What is the grieving process?


Back-to-Directory A health article about grieving process from Mental Health Problemsdealing with Health Problems & nutritional Self Care Strategies

Grief may be painful and at times seem bottomless.

The purpose of the information here is to help you identify some of the stages of grieving that are commonly experienced by people who are bereaved.

The aim is to assist those grieving to feel less isolated in their feelings.

These intense emotions and mood changes are a normal part of grieving. Grief is a reaction to loss.

Grieving is a very personal experience and there isn’t a right or wrong way.

It is determined by culture, the relationship to the person lost and the way the person died.

Working through grief is a very personal and painful experience.

Some stages of grief are commonly experienced although not everyone will go through all these stages.

Grieving is a fluid process.

Stages of grief


Feeling emotionally numb can be the first reaction to a loss. In the denial stage you may refuse to believe what has happened. This could mean laying clothes out for a child or expecting the person to walk through the door.


Anger with ourselves or blaming others for our loss is not uncommon. Other strong emotions and a longing for the person who has died can accompany anger. You may also feel agitated or angry, find it difficult to concentrate, relax or sleep.

3. Bargaining

Many imagine the ‘what if’s..’ Some people may blame themselves and feel guilty. They may dwell on arguments they had with the dead person or things that they ‘should’ have done differently.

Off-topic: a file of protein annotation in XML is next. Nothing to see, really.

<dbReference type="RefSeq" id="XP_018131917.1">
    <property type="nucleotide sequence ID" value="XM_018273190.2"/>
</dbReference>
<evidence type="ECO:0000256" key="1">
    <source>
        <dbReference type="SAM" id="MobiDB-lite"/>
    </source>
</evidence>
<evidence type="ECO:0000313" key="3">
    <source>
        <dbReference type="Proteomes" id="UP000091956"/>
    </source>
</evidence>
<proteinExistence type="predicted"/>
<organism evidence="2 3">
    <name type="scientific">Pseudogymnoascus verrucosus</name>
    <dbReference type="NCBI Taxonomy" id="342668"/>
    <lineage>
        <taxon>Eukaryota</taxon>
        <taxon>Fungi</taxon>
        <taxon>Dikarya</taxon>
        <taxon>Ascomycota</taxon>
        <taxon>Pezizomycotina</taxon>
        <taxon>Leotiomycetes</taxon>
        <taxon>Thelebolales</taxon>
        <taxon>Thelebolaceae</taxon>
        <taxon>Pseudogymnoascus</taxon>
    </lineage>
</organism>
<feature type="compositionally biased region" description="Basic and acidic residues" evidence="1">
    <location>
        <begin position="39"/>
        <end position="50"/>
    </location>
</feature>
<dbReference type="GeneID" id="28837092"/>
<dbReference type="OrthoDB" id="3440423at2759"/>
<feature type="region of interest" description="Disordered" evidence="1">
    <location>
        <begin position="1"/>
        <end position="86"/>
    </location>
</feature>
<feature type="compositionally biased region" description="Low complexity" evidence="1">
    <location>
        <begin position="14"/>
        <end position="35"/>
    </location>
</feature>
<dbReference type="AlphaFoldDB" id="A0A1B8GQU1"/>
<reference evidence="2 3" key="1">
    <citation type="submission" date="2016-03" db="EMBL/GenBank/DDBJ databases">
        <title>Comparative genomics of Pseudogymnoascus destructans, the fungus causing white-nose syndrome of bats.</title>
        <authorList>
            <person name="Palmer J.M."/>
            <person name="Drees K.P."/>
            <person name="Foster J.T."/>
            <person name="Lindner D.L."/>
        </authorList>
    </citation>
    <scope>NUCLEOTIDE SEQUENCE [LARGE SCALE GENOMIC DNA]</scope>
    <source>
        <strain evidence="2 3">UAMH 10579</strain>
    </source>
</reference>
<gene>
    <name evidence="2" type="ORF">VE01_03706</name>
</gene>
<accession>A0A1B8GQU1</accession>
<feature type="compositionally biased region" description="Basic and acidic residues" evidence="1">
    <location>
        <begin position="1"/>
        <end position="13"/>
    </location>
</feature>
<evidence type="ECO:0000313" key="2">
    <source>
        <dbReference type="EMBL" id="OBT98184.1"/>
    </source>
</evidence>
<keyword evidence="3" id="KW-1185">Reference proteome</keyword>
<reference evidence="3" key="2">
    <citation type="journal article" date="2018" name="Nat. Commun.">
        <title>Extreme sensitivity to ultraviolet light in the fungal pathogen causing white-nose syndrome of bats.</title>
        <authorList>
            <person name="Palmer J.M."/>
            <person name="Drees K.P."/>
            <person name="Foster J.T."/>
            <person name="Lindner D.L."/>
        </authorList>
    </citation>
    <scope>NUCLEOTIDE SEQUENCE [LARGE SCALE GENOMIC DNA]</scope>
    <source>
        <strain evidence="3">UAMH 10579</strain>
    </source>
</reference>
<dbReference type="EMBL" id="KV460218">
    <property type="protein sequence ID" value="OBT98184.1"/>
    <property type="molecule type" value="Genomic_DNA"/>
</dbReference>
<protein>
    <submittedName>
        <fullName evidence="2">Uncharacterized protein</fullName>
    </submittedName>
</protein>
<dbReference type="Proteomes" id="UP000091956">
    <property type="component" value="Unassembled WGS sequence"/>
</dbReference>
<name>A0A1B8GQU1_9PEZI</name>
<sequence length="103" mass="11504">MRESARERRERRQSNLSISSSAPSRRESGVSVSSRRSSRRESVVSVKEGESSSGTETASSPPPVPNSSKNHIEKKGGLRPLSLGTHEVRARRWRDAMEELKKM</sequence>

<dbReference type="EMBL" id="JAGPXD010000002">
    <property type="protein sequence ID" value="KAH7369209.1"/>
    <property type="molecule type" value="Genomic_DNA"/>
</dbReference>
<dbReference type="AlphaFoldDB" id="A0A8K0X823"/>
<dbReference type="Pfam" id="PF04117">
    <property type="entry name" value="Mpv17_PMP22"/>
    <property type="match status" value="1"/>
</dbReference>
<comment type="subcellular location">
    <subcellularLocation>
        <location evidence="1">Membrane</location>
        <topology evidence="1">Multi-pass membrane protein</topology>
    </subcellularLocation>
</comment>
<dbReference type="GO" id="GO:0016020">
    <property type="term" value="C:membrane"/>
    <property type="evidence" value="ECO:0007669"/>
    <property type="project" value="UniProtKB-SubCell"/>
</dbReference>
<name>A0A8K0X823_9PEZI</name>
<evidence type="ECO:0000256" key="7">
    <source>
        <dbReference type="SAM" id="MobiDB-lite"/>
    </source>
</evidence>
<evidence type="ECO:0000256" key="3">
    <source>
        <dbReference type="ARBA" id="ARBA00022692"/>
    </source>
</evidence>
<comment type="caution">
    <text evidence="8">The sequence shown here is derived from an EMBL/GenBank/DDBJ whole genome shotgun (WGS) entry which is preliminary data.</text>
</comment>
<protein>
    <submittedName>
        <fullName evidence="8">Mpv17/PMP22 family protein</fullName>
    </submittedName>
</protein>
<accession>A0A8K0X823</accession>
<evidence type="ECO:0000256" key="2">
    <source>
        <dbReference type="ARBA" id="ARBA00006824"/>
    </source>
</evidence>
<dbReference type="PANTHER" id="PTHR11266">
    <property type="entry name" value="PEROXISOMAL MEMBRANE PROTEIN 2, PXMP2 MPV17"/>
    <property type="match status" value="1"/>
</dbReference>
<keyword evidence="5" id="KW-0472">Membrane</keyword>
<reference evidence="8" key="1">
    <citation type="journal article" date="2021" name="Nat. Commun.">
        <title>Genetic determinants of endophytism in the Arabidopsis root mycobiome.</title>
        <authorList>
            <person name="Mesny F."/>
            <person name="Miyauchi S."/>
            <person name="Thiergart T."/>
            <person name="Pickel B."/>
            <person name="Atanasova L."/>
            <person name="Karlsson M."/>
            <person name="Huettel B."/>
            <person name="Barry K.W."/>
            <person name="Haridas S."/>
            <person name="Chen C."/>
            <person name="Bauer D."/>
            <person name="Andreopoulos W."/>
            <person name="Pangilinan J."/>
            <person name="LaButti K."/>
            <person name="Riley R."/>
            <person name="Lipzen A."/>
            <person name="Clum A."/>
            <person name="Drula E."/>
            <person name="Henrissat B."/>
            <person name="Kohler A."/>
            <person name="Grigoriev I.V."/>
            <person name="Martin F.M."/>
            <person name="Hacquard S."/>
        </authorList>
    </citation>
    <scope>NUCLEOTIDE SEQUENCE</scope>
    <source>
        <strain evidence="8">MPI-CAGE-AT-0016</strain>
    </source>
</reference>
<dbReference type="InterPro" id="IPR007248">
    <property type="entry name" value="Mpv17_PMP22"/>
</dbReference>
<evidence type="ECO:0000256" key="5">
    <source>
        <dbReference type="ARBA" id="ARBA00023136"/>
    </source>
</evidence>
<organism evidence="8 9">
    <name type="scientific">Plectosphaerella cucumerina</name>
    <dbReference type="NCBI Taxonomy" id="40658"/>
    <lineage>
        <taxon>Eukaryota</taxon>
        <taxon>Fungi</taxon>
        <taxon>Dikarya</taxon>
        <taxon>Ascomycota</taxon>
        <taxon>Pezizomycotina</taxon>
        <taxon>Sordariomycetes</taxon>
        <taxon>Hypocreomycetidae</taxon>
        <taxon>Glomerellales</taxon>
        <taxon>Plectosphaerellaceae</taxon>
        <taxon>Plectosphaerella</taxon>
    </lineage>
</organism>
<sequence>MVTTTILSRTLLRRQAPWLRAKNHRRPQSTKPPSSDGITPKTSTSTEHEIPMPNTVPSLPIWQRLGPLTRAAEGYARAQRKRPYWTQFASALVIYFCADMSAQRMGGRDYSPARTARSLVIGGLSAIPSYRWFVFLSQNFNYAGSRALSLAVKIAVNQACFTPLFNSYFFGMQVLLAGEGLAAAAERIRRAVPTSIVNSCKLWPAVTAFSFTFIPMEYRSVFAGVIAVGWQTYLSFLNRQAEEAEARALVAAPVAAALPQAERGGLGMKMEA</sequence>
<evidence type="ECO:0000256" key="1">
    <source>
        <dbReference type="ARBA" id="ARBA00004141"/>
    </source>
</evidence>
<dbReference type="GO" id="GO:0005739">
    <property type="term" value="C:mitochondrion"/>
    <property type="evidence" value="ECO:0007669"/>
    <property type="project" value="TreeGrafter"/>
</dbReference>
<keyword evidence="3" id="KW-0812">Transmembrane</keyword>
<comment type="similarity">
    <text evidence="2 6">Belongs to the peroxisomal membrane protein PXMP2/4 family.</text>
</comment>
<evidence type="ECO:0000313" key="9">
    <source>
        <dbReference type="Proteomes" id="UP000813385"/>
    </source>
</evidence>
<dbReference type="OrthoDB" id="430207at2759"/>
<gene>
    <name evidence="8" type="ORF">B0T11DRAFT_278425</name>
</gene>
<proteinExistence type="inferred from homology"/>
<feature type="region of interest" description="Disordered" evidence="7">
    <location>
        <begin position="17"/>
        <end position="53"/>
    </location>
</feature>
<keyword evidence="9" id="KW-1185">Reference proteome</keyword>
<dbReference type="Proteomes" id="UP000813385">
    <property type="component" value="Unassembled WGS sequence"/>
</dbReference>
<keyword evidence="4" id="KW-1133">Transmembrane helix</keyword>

4. Sadness

Extreme sadness is a likely outcome for all those who have lost a loved one. During this time many withdraw from family and friends, feel listless and tired, become withdrawn or are prone to sudden bouts of tears. Many feel like their life has lost its purpose and suffer from feelings of guilt.

5. Acceptance

Pain, sadness and depression start to lessen; things are seen in a more positive light, although you may never overcome fully the feeling of loss. There is a greater acceptance that life has to go on. After a while your sadness will clear and your energy levels and sleeping patterns will return to normal.

How can you cope during the grieving process?

 Ask for help and support from family, friends or a support group

 Tell people what helps and what doesn’t help

 Accept that some things are beyond your control

 Avoid making major decisions

 If you’re are religious talk to the appointed person in your religion

 Take care of your health-try to eat and get some rest

 Be patient with yourself

 Gentle exercise may help

 Express your emotions

How can you help a family member or friend who is grieving?

At some time in our lives we will all feel loss and must find a way to cope with it. It is a helpful part of the grieving process to have people around to comfort and help. If you are like most people you will find yourself wondering what to say, what does the bereaved need from those around them? What are the best things you can do? What are the worst?

This information sheet aims to outline some ideas that may assist you in feeling confidant in the comfort and support you offer to those you have lost a loved one.

How does grief affect a person?